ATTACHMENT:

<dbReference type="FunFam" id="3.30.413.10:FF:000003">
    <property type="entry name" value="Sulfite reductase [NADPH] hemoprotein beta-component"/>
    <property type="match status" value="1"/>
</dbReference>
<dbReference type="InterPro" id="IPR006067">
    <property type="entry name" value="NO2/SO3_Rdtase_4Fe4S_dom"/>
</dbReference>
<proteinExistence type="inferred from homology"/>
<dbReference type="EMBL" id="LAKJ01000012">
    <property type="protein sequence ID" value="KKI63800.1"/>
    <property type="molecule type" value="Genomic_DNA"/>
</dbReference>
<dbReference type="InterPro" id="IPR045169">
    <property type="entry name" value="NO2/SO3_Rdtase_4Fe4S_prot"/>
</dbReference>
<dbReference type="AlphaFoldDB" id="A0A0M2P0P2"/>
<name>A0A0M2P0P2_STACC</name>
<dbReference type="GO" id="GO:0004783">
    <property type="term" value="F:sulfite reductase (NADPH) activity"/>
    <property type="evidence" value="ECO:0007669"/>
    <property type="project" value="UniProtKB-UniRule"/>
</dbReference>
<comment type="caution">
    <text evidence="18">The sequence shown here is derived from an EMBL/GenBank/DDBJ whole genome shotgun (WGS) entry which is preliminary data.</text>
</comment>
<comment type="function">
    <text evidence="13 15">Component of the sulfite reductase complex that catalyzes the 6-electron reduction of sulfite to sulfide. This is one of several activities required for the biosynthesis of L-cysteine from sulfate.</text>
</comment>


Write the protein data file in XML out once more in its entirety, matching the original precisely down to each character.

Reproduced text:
<dbReference type="FunFam" id="3.30.413.10:FF:000003">
    <property type="entry name" value="Sulfite reductase [NADPH] hemoprotein beta-component"/>
    <property type="match status" value="1"/>
</dbReference>
<dbReference type="InterPro" id="IPR006067">
    <property type="entry name" value="NO2/SO3_Rdtase_4Fe4S_dom"/>
</dbReference>
<proteinExistence type="inferred from homology"/>
<dbReference type="EMBL" id="LAKJ01000012">
    <property type="protein sequence ID" value="KKI63800.1"/>
    <property type="molecule type" value="Genomic_DNA"/>
</dbReference>
<dbReference type="InterPro" id="IPR045169">
    <property type="entry name" value="NO2/SO3_Rdtase_4Fe4S_prot"/>
</dbReference>
<dbReference type="AlphaFoldDB" id="A0A0M2P0P2"/>
<name>A0A0M2P0P2_STACC</name>
<dbReference type="GO" id="GO:0004783">
    <property type="term" value="F:sulfite reductase (NADPH) activity"/>
    <property type="evidence" value="ECO:0007669"/>
    <property type="project" value="UniProtKB-UniRule"/>
</dbReference>
<comment type="caution">
    <text evidence="18">The sequence shown here is derived from an EMBL/GenBank/DDBJ whole genome shotgun (WGS) entry which is preliminary data.</text>
</comment>
<comment type="function">
    <text evidence="13 15">Component of the sulfite reductase complex that catalyzes the 6-electron reduction of sulfite to sulfide. This is one of several activities required for the biosynthesis of L-cysteine from sulfate.</text>
</comment>